Born in Copenhagen, he first trained as a stone mason before studying at the Royal Danish Academy of Fine Arts where he was awarded the grand silver medal in 1856. From 1851 to 1856, he worked as a draftsman for Michael Gottlieb Bindesbøll who he always considered to have been his main instructor.
From 1857 to 1862, he worked as an architectural designer for Ferdinand Meldahl who also influenced his style. He also worked for Johan Daniel Herholdt during the construction of Selchausdal Manor (1857) in Kalundborg, thus receiving insights for the most prominent architects of the day.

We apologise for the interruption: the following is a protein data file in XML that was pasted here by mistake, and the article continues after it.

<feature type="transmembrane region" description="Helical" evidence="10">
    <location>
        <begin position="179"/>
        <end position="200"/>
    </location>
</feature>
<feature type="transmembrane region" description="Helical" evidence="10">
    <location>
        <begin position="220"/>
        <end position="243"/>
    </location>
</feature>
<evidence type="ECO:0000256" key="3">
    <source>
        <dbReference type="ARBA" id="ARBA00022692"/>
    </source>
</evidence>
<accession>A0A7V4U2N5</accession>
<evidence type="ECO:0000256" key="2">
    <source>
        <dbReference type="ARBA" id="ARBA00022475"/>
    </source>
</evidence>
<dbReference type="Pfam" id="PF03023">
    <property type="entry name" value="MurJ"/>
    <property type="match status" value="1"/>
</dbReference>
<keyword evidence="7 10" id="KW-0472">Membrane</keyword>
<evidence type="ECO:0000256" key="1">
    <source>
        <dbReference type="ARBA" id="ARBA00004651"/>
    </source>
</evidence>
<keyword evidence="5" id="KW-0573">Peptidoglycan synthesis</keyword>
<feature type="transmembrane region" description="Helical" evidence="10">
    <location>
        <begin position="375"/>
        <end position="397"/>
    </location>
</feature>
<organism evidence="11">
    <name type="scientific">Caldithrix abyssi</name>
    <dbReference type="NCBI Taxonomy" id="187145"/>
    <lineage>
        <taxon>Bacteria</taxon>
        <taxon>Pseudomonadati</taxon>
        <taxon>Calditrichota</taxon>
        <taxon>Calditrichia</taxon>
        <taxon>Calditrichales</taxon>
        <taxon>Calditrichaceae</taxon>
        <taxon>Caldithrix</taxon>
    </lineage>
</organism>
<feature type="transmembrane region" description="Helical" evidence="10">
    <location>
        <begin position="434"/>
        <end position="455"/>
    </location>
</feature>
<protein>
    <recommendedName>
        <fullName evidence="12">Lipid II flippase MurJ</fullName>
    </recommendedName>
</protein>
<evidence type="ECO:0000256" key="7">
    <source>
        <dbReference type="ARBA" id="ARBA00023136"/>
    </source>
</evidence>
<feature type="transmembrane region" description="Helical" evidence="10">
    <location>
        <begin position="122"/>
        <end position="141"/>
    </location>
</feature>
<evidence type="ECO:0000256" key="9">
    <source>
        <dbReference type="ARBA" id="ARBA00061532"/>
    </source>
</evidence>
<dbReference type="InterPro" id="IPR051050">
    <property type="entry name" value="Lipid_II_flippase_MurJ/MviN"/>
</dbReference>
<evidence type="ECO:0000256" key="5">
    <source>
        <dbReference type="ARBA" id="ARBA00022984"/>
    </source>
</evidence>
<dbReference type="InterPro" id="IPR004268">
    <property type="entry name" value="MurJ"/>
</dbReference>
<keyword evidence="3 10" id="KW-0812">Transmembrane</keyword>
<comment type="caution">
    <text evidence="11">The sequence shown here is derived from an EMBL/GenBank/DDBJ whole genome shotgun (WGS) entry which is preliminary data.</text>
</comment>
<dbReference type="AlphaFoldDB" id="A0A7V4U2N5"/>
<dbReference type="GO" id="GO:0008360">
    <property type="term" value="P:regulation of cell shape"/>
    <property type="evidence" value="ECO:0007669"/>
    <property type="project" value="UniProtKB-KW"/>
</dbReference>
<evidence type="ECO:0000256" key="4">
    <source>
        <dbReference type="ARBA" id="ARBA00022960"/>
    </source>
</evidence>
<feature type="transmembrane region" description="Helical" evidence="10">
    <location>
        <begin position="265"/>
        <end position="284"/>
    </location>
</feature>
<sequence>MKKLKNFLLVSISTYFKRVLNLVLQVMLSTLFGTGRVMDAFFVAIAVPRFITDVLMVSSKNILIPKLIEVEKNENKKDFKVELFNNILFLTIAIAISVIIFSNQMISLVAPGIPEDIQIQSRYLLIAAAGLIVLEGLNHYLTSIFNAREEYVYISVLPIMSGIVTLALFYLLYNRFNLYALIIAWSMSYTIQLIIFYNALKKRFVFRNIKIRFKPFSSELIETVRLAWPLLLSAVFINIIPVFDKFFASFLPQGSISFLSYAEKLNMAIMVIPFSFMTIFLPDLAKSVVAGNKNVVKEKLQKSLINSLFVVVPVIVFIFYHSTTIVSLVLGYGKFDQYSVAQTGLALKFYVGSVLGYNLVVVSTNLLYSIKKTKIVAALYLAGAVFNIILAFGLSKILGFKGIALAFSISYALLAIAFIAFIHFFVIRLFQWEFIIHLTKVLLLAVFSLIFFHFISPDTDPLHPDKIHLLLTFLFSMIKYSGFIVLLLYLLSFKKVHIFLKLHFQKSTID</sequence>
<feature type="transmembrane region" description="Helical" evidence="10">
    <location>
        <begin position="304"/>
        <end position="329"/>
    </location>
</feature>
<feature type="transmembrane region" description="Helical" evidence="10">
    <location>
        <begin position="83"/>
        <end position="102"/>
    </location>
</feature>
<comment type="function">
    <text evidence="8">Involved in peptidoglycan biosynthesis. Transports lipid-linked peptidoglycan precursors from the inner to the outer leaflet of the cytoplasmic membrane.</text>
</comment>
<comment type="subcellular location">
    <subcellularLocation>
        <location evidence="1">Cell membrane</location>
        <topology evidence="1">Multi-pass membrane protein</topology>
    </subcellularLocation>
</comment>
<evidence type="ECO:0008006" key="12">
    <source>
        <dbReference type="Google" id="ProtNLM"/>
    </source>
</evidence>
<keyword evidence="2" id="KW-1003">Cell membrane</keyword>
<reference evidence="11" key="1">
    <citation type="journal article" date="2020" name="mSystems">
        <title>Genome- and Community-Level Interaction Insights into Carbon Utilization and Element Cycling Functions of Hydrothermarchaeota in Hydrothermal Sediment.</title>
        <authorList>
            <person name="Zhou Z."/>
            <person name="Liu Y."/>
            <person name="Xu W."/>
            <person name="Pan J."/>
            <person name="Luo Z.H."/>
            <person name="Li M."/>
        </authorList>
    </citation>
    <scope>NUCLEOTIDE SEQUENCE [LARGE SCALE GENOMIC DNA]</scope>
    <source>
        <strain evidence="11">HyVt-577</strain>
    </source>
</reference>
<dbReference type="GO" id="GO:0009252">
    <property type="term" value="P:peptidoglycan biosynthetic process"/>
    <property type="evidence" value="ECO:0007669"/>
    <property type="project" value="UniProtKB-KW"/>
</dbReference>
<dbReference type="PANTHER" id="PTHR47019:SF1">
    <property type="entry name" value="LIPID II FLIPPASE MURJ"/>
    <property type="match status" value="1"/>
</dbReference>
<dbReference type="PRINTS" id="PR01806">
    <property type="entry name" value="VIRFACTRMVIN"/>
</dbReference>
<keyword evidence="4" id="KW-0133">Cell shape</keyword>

Klein was particularly fond of the Rosenborg style based on the Dutch Renaissance trends under Christian IV, crediting Bindesbøll for its prominent place in Danish architecture. From 1866 to 1872, he undertook substantial extensions to Bindesbøll's Lægeforeningens boliger social housing development in Copenhagen's Østerbro. His masterpieces include the Industriforeningen Building on Vesterbro (1872, now demolished) in the Italian Renaissance style, the Kunstindustri Museum in the Rosenborg style on Rådhuspladsen (1893), and the main building at the Ny Carlsberg Brewhouse (1901), also in the Italian Renaissance style.